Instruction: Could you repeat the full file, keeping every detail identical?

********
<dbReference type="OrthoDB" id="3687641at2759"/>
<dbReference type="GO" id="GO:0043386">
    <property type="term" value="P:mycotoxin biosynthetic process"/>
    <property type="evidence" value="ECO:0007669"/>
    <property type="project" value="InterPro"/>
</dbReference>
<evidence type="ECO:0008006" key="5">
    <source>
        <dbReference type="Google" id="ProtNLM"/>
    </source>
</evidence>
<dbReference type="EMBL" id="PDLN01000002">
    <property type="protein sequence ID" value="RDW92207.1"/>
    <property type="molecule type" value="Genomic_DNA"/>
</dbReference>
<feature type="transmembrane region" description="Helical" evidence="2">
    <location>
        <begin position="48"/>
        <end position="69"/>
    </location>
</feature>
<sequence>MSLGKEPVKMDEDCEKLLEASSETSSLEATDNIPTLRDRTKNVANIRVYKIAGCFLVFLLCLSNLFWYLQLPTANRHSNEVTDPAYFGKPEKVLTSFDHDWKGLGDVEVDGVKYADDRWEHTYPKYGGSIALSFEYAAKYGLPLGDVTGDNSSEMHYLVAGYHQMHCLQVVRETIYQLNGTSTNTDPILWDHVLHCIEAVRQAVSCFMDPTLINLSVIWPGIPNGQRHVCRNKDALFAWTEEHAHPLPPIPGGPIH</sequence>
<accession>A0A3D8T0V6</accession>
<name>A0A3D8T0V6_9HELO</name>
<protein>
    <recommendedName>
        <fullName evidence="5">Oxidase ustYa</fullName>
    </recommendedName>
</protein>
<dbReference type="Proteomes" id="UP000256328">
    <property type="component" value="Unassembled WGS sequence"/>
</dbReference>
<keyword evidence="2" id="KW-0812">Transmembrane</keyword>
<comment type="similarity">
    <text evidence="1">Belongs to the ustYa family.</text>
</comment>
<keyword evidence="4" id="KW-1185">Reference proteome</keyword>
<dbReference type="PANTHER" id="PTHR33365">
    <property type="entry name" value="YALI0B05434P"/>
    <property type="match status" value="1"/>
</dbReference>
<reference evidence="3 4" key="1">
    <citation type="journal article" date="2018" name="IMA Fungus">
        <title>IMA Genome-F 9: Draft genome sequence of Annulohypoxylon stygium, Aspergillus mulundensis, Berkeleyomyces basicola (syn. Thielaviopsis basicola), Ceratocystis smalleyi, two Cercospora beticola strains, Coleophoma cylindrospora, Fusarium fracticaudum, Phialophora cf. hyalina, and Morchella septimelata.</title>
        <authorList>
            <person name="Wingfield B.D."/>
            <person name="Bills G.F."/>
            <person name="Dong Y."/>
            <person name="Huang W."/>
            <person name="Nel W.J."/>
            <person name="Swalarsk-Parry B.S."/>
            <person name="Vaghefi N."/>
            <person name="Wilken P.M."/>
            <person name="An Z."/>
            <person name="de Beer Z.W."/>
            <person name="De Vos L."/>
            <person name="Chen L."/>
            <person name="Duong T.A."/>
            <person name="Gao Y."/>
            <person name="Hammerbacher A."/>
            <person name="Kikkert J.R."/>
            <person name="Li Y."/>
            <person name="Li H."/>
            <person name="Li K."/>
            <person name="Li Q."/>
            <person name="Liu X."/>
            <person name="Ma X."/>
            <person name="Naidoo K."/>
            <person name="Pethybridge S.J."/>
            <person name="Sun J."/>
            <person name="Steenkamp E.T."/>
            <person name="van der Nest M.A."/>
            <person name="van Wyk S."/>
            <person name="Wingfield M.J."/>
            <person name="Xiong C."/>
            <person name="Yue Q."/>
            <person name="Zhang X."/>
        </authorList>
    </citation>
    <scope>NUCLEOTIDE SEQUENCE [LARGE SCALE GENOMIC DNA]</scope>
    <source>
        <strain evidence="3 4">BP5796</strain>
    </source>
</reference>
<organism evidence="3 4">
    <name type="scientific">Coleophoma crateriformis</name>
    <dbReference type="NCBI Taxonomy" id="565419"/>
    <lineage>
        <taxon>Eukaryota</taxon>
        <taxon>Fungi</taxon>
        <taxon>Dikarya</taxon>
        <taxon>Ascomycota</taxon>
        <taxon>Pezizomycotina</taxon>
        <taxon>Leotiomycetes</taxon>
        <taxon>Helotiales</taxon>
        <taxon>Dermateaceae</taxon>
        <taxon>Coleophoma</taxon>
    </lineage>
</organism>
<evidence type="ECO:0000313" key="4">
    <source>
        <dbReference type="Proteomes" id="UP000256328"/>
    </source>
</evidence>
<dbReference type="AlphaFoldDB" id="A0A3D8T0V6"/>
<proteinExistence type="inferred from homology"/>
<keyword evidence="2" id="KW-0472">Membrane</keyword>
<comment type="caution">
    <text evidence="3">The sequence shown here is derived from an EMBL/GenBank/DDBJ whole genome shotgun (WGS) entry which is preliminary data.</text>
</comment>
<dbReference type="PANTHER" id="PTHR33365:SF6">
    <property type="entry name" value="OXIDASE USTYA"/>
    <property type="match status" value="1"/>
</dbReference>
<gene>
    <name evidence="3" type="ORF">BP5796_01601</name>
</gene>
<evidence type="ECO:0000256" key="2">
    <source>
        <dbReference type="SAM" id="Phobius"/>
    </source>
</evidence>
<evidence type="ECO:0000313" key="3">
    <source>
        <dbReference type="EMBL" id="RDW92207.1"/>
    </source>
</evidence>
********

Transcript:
<dbReference type="OrthoDB" id="3687641at2759"/>
<dbReference type="GO" id="GO:0043386">
    <property type="term" value="P:mycotoxin biosynthetic process"/>
    <property type="evidence" value="ECO:0007669"/>
    <property type="project" value="InterPro"/>
</dbReference>
<evidence type="ECO:0008006" key="5">
    <source>
        <dbReference type="Google" id="ProtNLM"/>
    </source>
</evidence>
<dbReference type="EMBL" id="PDLN01000002">
    <property type="protein sequence ID" value="RDW92207.1"/>
    <property type="molecule type" value="Genomic_DNA"/>
</dbReference>
<feature type="transmembrane region" description="Helical" evidence="2">
    <location>
        <begin position="48"/>
        <end position="69"/>
    </location>
</feature>
<sequence>MSLGKEPVKMDEDCEKLLEASSETSSLEATDNIPTLRDRTKNVANIRVYKIAGCFLVFLLCLSNLFWYLQLPTANRHSNEVTDPAYFGKPEKVLTSFDHDWKGLGDVEVDGVKYADDRWEHTYPKYGGSIALSFEYAAKYGLPLGDVTGDNSSEMHYLVAGYHQMHCLQVVRETIYQLNGTSTNTDPILWDHVLHCIEAVRQAVSCFMDPTLINLSVIWPGIPNGQRHVCRNKDALFAWTEEHAHPLPPIPGGPIH</sequence>
<accession>A0A3D8T0V6</accession>
<name>A0A3D8T0V6_9HELO</name>
<protein>
    <recommendedName>
        <fullName evidence="5">Oxidase ustYa</fullName>
    </recommendedName>
</protein>
<dbReference type="Proteomes" id="UP000256328">
    <property type="component" value="Unassembled WGS sequence"/>
</dbReference>
<keyword evidence="2" id="KW-0812">Transmembrane</keyword>
<comment type="similarity">
    <text evidence="1">Belongs to the ustYa family.</text>
</comment>
<keyword evidence="4" id="KW-1185">Reference proteome</keyword>
<dbReference type="PANTHER" id="PTHR33365">
    <property type="entry name" value="YALI0B05434P"/>
    <property type="match status" value="1"/>
</dbReference>
<reference evidence="3 4" key="1">
    <citation type="journal article" date="2018" name="IMA Fungus">
        <title>IMA Genome-F 9: Draft genome sequence of Annulohypoxylon stygium, Aspergillus mulundensis, Berkeleyomyces basicola (syn. Thielaviopsis basicola), Ceratocystis smalleyi, two Cercospora beticola strains, Coleophoma cylindrospora, Fusarium fracticaudum, Phialophora cf. hyalina, and Morchella septimelata.</title>
        <authorList>
            <person name="Wingfield B.D."/>
            <person name="Bills G.F."/>
            <person name="Dong Y."/>
            <person name="Huang W."/>
            <person name="Nel W.J."/>
            <person name="Swalarsk-Parry B.S."/>
            <person name="Vaghefi N."/>
            <person name="Wilken P.M."/>
            <person name="An Z."/>
            <person name="de Beer Z.W."/>
            <person name="De Vos L."/>
            <person name="Chen L."/>
            <person name="Duong T.A."/>
            <person name="Gao Y."/>
            <person name="Hammerbacher A."/>
            <person name="Kikkert J.R."/>
            <person name="Li Y."/>
            <person name="Li H."/>
            <person name="Li K."/>
            <person name="Li Q."/>
            <person name="Liu X."/>
            <person name="Ma X."/>
            <person name="Naidoo K."/>
            <person name="Pethybridge S.J."/>
            <person name="Sun J."/>
            <person name="Steenkamp E.T."/>
            <person name="van der Nest M.A."/>
            <person name="van Wyk S."/>
            <person name="Wingfield M.J."/>
            <person name="Xiong C."/>
            <person name="Yue Q."/>
            <person name="Zhang X."/>
        </authorList>
    </citation>
    <scope>NUCLEOTIDE SEQUENCE [LARGE SCALE GENOMIC DNA]</scope>
    <source>
        <strain evidence="3 4">BP5796</strain>
    </source>
</reference>
<organism evidence="3 4">
    <name type="scientific">Coleophoma crateriformis</name>
    <dbReference type="NCBI Taxonomy" id="565419"/>
    <lineage>
        <taxon>Eukaryota</taxon>
        <taxon>Fungi</taxon>
        <taxon>Dikarya</taxon>
        <taxon>Ascomycota</taxon>
        <taxon>Pezizomycotina</taxon>
        <taxon>Leotiomycetes</taxon>
        <taxon>Helotiales</taxon>
        <taxon>Dermateaceae</taxon>
        <taxon>Coleophoma</taxon>
    </lineage>
</organism>
<evidence type="ECO:0000313" key="4">
    <source>
        <dbReference type="Proteomes" id="UP000256328"/>
    </source>
</evidence>
<dbReference type="AlphaFoldDB" id="A0A3D8T0V6"/>
<proteinExistence type="inferred from homology"/>
<keyword evidence="2" id="KW-0472">Membrane</keyword>
<comment type="caution">
    <text evidence="3">The sequence shown here is derived from an EMBL/GenBank/DDBJ whole genome shotgun (WGS) entry which is preliminary data.</text>
</comment>
<dbReference type="PANTHER" id="PTHR33365:SF6">
    <property type="entry name" value="OXIDASE USTYA"/>
    <property type="match status" value="1"/>
</dbReference>
<gene>
    <name evidence="3" type="ORF">BP5796_01601</name>
</gene>
<evidence type="ECO:0000256" key="2">
    <source>
        <dbReference type="SAM" id="Phobius"/>
    </source>
</evidence>
<evidence type="ECO:0000313" key="3">
    <source>
        <dbReference type="EMBL" id="RDW92207.1"/>
    </source>
</evidence>